Pixel Recurrent Neural Networks Pixel Recurrent Neural Networks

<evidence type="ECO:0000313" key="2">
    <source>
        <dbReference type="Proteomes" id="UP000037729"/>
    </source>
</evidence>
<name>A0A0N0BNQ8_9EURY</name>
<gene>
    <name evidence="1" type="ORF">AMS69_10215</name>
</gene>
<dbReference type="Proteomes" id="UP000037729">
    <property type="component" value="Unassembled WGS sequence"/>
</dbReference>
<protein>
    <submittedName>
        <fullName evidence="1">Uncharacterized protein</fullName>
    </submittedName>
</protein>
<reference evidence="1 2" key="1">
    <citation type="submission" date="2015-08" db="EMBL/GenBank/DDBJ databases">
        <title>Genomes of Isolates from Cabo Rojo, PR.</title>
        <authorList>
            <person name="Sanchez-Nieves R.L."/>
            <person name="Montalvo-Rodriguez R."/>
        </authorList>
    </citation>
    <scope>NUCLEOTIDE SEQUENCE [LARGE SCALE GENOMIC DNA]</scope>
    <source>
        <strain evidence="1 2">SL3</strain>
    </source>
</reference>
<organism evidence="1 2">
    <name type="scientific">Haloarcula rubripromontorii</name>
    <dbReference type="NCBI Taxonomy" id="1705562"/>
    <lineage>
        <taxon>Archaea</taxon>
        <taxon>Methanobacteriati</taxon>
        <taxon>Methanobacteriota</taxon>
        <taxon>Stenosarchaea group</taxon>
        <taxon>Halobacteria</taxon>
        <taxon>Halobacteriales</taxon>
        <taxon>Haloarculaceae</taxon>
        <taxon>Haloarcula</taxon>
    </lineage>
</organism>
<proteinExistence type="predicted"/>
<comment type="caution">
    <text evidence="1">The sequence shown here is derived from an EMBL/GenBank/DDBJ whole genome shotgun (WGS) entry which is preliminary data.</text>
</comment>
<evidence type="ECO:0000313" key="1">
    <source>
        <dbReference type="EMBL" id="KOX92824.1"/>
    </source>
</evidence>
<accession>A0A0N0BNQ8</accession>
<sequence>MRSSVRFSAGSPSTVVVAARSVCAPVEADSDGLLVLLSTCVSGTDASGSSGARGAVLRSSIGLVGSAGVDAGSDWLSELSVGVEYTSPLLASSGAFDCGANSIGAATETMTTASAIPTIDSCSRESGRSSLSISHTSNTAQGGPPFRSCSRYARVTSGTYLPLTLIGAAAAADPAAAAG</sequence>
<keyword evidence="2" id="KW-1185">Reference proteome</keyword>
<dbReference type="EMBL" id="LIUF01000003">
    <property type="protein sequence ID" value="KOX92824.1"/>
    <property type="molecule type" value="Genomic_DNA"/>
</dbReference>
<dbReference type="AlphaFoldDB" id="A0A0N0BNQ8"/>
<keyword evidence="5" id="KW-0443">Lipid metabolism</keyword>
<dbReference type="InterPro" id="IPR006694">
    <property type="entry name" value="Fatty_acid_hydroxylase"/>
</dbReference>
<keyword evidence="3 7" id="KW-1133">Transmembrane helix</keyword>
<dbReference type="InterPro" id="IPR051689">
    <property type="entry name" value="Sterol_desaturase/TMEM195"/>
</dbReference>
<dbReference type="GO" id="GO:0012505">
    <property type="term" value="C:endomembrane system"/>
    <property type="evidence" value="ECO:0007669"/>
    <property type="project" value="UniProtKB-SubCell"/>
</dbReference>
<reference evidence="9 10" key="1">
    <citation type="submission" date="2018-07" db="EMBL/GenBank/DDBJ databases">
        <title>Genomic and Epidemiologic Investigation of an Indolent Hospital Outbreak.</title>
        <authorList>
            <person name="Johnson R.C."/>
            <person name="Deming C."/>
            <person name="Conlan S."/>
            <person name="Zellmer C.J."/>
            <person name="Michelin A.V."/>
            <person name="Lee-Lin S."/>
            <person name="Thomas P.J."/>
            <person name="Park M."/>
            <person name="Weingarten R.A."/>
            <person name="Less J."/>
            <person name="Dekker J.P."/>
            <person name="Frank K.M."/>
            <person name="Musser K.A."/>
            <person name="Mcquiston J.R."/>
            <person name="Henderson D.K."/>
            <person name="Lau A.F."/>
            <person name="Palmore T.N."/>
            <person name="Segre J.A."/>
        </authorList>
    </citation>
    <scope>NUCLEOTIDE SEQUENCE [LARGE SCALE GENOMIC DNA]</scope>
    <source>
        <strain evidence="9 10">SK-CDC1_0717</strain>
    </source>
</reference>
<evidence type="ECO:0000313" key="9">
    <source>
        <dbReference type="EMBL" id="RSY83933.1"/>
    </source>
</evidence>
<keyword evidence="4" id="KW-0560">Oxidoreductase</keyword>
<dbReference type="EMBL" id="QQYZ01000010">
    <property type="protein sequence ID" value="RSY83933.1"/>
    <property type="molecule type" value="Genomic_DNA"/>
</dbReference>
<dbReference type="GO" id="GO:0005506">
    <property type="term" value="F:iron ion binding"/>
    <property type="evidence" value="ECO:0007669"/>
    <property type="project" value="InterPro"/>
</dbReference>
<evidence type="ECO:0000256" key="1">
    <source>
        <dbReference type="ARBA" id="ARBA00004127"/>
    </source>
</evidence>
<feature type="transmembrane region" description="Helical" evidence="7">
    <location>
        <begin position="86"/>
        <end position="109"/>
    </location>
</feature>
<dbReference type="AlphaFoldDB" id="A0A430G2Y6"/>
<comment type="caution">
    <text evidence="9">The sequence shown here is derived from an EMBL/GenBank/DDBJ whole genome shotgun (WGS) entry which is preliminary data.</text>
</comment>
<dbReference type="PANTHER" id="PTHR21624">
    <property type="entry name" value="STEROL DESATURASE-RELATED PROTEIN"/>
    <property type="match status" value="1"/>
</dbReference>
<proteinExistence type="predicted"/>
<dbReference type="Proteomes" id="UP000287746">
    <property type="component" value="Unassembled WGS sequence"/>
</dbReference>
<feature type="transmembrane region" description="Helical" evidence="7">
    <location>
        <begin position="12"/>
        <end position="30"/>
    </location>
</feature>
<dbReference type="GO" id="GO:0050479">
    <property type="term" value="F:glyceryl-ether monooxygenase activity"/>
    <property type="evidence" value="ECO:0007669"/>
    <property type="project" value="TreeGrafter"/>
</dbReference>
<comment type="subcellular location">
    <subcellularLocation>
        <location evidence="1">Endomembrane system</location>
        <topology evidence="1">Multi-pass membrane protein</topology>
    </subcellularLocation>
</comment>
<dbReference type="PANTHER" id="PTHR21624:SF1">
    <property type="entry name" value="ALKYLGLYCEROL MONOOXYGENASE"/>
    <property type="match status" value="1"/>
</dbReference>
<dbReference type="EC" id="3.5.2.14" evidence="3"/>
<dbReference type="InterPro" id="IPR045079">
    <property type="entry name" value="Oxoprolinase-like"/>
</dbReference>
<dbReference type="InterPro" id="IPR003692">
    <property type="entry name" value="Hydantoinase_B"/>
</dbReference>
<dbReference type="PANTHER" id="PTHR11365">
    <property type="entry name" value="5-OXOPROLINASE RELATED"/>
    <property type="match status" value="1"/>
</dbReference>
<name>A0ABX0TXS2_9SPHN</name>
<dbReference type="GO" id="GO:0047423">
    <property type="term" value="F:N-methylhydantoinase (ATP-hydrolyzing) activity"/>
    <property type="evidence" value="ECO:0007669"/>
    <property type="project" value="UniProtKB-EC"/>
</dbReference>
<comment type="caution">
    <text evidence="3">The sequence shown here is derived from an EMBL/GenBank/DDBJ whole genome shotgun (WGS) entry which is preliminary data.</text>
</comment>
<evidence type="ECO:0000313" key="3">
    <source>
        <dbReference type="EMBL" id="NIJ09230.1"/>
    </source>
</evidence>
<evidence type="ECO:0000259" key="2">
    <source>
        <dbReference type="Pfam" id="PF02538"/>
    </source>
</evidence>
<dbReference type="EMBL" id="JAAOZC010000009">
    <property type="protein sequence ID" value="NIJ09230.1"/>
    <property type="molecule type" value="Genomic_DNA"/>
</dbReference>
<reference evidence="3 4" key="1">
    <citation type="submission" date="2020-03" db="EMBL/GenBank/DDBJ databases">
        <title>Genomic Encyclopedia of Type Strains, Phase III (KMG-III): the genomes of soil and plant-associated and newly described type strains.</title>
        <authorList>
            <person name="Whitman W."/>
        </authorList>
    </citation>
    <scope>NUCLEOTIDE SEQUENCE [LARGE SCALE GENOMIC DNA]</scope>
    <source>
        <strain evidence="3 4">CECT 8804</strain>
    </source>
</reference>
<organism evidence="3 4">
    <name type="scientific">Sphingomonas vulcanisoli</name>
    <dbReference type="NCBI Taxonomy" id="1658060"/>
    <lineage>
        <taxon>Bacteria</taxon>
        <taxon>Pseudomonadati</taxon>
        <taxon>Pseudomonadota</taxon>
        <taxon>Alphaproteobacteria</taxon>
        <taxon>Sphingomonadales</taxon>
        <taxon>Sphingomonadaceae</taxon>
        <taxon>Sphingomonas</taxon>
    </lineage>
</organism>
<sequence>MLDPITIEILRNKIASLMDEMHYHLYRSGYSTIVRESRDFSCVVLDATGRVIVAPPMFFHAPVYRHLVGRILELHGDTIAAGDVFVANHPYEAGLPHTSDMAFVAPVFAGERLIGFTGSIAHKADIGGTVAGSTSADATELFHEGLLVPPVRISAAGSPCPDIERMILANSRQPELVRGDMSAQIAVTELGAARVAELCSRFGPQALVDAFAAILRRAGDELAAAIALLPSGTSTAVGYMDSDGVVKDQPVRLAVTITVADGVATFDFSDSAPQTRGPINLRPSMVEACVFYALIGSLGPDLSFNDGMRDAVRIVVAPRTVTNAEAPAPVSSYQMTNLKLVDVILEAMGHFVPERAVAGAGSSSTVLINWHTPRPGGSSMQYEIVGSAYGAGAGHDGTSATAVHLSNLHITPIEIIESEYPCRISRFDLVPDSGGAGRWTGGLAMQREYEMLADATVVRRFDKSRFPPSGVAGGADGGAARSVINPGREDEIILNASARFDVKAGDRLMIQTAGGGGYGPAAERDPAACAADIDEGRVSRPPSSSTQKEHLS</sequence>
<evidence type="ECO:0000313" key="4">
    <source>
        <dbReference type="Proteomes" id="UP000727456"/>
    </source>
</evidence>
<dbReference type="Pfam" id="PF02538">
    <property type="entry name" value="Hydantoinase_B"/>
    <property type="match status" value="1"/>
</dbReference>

Paper summary *Note*: This paper felt rather hard to read. The summary might not have hit exactly what the authors tried to explain. * The authors describe multiple architectures that can model the distributions of images. * These networks can be used to generate new images or to complete existing ones. * The networks are mostly based on RNNs. ### How * They define three architectures: * Row LSTM: * Predicts a pixel value based on all previous pixels in the image. * It applies 1D convolutions (with kernel size 3) to the current and previous rows of the image. * It uses the convolution results as features to predict a pixel value. * Diagonal BiLSTM: * Predicts a pixel value based on all previous pixels in the image. * Instead of applying convolutions in a row-wise fashion, they apply them to the diagonals towards the top left and top right of the pixel. * Diagonal convolutions can be applied by padding the n-th row with `n-1` pixels from the left (diagonal towards top left) or from the right (diagonal towards the top right), then apply a 3x1 column convolution. * PixelCNN: * Applies convolutions to the region around a pixel to predict its values. * Uses masks to zero out pixels that follow after the target pixel. * They use no pooling layers. * While for the LSTMs each pixel is conditioned on all previous pixels, the dependency range of the CNN is bounded. * They use up to 12 LSTM layers. * They use residual connections between their LSTM layers. * All architectures predict pixel values as a softmax over 255 distinct values (per channel). According to the authors that leads to better results than just using one continuous output (i.e. sigmoid) per channel. * They also try a multi-scale approach: First, one network generates a small image. Then a second networks generates the full scale image while being conditioned on the small image. ### Results * The softmax layers learn reasonable distributions. E.g. neighboring colors end up with similar probabilities. Values 0 and 255 tend to have higher probabilities than others, especially for the very first pixel. * In the 12-layer LSTM row model, residual and skip connections seem to have roughly the same effect on the network's results. Using both yields a tiny improvement over just using one of the techniques alone. * They achieve a slightly better result on MNIST than DRAW did. * Their negative log likelihood results for CIFAR-10 improve upon previous models. The diagonal BiLSTM model performs best, followed by the row LSTM model, followed by PixelCNN. * Their generated images for CIFAR-10 and Imagenet capture real local spatial dependencies. The multi-scale model produces better looking results. The images do not appear blurry. Overall they still look very unreal. ![Generated ImageNet images](https://raw.githubusercontent.com/aleju/papers/master/neural-nets/images/Pixel_Recurrent_Neural_Networks__imagenet_multiscale.png?raw=true "Generated ImageNet images") *Generated ImageNet 64x64 images.* ![Image completion](https://raw.githubusercontent.com/aleju/papers/master/neural-nets/images/Pixel_Recurrent_Neural_Networks__occlusion.png?raw=true "Image completion") *Completing partially occluded images.*

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